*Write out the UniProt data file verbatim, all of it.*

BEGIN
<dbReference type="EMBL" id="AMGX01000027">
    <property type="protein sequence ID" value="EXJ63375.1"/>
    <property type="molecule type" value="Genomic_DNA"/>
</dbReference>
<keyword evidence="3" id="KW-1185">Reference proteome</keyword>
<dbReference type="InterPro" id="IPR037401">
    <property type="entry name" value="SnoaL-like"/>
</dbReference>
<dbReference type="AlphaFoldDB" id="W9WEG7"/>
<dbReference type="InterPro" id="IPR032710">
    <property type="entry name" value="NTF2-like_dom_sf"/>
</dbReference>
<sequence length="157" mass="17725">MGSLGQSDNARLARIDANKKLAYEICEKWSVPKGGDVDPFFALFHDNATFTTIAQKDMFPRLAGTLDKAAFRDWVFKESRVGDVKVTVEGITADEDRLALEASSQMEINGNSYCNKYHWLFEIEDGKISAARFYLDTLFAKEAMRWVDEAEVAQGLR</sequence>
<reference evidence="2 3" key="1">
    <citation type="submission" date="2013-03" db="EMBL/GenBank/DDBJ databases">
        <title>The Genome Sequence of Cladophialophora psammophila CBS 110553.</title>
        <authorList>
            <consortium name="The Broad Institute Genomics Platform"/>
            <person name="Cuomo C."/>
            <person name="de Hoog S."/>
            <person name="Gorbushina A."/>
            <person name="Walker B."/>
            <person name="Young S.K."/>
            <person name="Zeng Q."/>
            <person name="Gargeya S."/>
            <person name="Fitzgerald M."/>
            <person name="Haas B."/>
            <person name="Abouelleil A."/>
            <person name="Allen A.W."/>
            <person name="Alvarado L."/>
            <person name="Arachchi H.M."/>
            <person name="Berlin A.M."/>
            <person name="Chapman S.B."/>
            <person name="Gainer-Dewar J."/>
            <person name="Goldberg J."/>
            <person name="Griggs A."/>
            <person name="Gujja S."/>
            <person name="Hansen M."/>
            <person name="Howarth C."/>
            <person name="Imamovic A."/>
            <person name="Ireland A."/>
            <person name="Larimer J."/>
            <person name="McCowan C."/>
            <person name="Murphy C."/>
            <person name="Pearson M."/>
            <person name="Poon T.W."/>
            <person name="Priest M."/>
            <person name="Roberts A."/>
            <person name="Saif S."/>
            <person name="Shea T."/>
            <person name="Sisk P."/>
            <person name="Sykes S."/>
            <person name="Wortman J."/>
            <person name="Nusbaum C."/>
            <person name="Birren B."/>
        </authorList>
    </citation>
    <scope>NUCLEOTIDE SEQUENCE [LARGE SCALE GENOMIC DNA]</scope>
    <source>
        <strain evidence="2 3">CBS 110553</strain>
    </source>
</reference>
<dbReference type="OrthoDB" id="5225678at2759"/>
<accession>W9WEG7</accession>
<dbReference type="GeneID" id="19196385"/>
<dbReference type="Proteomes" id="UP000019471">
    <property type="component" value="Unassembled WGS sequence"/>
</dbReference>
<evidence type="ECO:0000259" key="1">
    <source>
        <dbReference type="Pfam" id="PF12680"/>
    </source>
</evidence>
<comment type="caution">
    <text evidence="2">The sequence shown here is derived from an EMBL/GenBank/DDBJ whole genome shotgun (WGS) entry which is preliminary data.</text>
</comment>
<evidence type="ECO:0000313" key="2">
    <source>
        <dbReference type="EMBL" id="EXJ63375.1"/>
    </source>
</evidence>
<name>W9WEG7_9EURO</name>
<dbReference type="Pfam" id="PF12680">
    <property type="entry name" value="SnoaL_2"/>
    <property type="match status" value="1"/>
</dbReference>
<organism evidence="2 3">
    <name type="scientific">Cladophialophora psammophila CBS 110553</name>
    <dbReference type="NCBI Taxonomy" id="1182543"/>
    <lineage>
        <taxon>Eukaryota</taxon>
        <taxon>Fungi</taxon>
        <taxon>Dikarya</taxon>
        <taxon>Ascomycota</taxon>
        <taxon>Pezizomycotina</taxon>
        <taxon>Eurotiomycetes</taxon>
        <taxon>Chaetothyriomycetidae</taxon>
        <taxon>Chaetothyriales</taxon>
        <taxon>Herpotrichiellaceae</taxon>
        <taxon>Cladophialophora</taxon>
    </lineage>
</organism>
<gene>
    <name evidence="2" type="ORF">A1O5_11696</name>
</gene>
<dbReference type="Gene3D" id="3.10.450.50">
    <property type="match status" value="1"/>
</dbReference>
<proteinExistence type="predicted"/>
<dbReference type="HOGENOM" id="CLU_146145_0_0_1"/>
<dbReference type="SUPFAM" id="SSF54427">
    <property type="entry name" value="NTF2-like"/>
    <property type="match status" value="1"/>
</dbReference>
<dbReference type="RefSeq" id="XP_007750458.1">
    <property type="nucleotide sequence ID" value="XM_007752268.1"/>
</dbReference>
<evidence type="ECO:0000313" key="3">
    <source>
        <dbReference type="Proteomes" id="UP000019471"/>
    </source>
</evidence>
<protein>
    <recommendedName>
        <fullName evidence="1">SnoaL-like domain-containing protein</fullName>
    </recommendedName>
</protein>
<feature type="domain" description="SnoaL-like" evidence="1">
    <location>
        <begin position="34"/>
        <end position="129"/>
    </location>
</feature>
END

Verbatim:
<dbReference type="EMBL" id="AMGX01000027">
    <property type="protein sequence ID" value="EXJ63375.1"/>
    <property type="molecule type" value="Genomic_DNA"/>
</dbReference>
<keyword evidence="3" id="KW-1185">Reference proteome</keyword>
<dbReference type="InterPro" id="IPR037401">
    <property type="entry name" value="SnoaL-like"/>
</dbReference>
<dbReference type="AlphaFoldDB" id="W9WEG7"/>
<dbReference type="InterPro" id="IPR032710">
    <property type="entry name" value="NTF2-like_dom_sf"/>
</dbReference>
<sequence length="157" mass="17725">MGSLGQSDNARLARIDANKKLAYEICEKWSVPKGGDVDPFFALFHDNATFTTIAQKDMFPRLAGTLDKAAFRDWVFKESRVGDVKVTVEGITADEDRLALEASSQMEINGNSYCNKYHWLFEIEDGKISAARFYLDTLFAKEAMRWVDEAEVAQGLR</sequence>
<reference evidence="2 3" key="1">
    <citation type="submission" date="2013-03" db="EMBL/GenBank/DDBJ databases">
        <title>The Genome Sequence of Cladophialophora psammophila CBS 110553.</title>
        <authorList>
            <consortium name="The Broad Institute Genomics Platform"/>
            <person name="Cuomo C."/>
            <person name="de Hoog S."/>
            <person name="Gorbushina A."/>
            <person name="Walker B."/>
            <person name="Young S.K."/>
            <person name="Zeng Q."/>
            <person name="Gargeya S."/>
            <person name="Fitzgerald M."/>
            <person name="Haas B."/>
            <person name="Abouelleil A."/>
            <person name="Allen A.W."/>
            <person name="Alvarado L."/>
            <person name="Arachchi H.M."/>
            <person name="Berlin A.M."/>
            <person name="Chapman S.B."/>
            <person name="Gainer-Dewar J."/>
            <person name="Goldberg J."/>
            <person name="Griggs A."/>
            <person name="Gujja S."/>
            <person name="Hansen M."/>
            <person name="Howarth C."/>
            <person name="Imamovic A."/>
            <person name="Ireland A."/>
            <person name="Larimer J."/>
            <person name="McCowan C."/>
            <person name="Murphy C."/>
            <person name="Pearson M."/>
            <person name="Poon T.W."/>
            <person name="Priest M."/>
            <person name="Roberts A."/>
            <person name="Saif S."/>
            <person name="Shea T."/>
            <person name="Sisk P."/>
            <person name="Sykes S."/>
            <person name="Wortman J."/>
            <person name="Nusbaum C."/>
            <person name="Birren B."/>
        </authorList>
    </citation>
    <scope>NUCLEOTIDE SEQUENCE [LARGE SCALE GENOMIC DNA]</scope>
    <source>
        <strain evidence="2 3">CBS 110553</strain>
    </source>
</reference>
<dbReference type="OrthoDB" id="5225678at2759"/>
<accession>W9WEG7</accession>
<dbReference type="GeneID" id="19196385"/>
<dbReference type="Proteomes" id="UP000019471">
    <property type="component" value="Unassembled WGS sequence"/>
</dbReference>
<evidence type="ECO:0000259" key="1">
    <source>
        <dbReference type="Pfam" id="PF12680"/>
    </source>
</evidence>
<comment type="caution">
    <text evidence="2">The sequence shown here is derived from an EMBL/GenBank/DDBJ whole genome shotgun (WGS) entry which is preliminary data.</text>
</comment>
<evidence type="ECO:0000313" key="2">
    <source>
        <dbReference type="EMBL" id="EXJ63375.1"/>
    </source>
</evidence>
<name>W9WEG7_9EURO</name>
<dbReference type="Pfam" id="PF12680">
    <property type="entry name" value="SnoaL_2"/>
    <property type="match status" value="1"/>
</dbReference>
<organism evidence="2 3">
    <name type="scientific">Cladophialophora psammophila CBS 110553</name>
    <dbReference type="NCBI Taxonomy" id="1182543"/>
    <lineage>
        <taxon>Eukaryota</taxon>
        <taxon>Fungi</taxon>
        <taxon>Dikarya</taxon>
        <taxon>Ascomycota</taxon>
        <taxon>Pezizomycotina</taxon>
        <taxon>Eurotiomycetes</taxon>
        <taxon>Chaetothyriomycetidae</taxon>
        <taxon>Chaetothyriales</taxon>
        <taxon>Herpotrichiellaceae</taxon>
        <taxon>Cladophialophora</taxon>
    </lineage>
</organism>
<gene>
    <name evidence="2" type="ORF">A1O5_11696</name>
</gene>
<dbReference type="Gene3D" id="3.10.450.50">
    <property type="match status" value="1"/>
</dbReference>
<proteinExistence type="predicted"/>
<dbReference type="HOGENOM" id="CLU_146145_0_0_1"/>
<dbReference type="SUPFAM" id="SSF54427">
    <property type="entry name" value="NTF2-like"/>
    <property type="match status" value="1"/>
</dbReference>
<dbReference type="RefSeq" id="XP_007750458.1">
    <property type="nucleotide sequence ID" value="XM_007752268.1"/>
</dbReference>
<evidence type="ECO:0000313" key="3">
    <source>
        <dbReference type="Proteomes" id="UP000019471"/>
    </source>
</evidence>
<protein>
    <recommendedName>
        <fullName evidence="1">SnoaL-like domain-containing protein</fullName>
    </recommendedName>
</protein>
<feature type="domain" description="SnoaL-like" evidence="1">
    <location>
        <begin position="34"/>
        <end position="129"/>
    </location>
</feature>